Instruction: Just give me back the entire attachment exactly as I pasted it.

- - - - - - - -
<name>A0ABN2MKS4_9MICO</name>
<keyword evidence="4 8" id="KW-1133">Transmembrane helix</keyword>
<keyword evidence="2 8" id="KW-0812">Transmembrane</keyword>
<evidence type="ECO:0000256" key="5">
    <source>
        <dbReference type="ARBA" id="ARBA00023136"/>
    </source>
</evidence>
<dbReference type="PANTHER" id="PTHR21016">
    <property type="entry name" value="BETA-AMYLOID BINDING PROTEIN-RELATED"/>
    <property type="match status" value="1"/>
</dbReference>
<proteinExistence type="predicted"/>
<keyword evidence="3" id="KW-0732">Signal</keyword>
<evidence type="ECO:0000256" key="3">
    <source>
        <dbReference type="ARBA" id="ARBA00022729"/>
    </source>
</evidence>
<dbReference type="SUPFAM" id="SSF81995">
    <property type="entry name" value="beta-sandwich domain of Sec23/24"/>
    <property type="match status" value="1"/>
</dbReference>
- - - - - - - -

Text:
<name>A0ABN2MKS4_9MICO</name>
<keyword evidence="4 8" id="KW-1133">Transmembrane helix</keyword>
<keyword evidence="2 8" id="KW-0812">Transmembrane</keyword>
<evidence type="ECO:0000256" key="5">
    <source>
        <dbReference type="ARBA" id="ARBA00023136"/>
    </source>
</evidence>
<dbReference type="PANTHER" id="PTHR21016">
    <property type="entry name" value="BETA-AMYLOID BINDING PROTEIN-RELATED"/>
    <property type="match status" value="1"/>
</dbReference>
<proteinExistence type="predicted"/>
<keyword evidence="3" id="KW-0732">Signal</keyword>
<evidence type="ECO:0000256" key="3">
    <source>
        <dbReference type="ARBA" id="ARBA00022729"/>
    </source>
</evidence>
<dbReference type="SUPFAM" id="SSF81995">
    <property type="entry name" value="beta-sandwich domain of Sec23/24"/>
    <property type="match status" value="1"/>
</dbReference>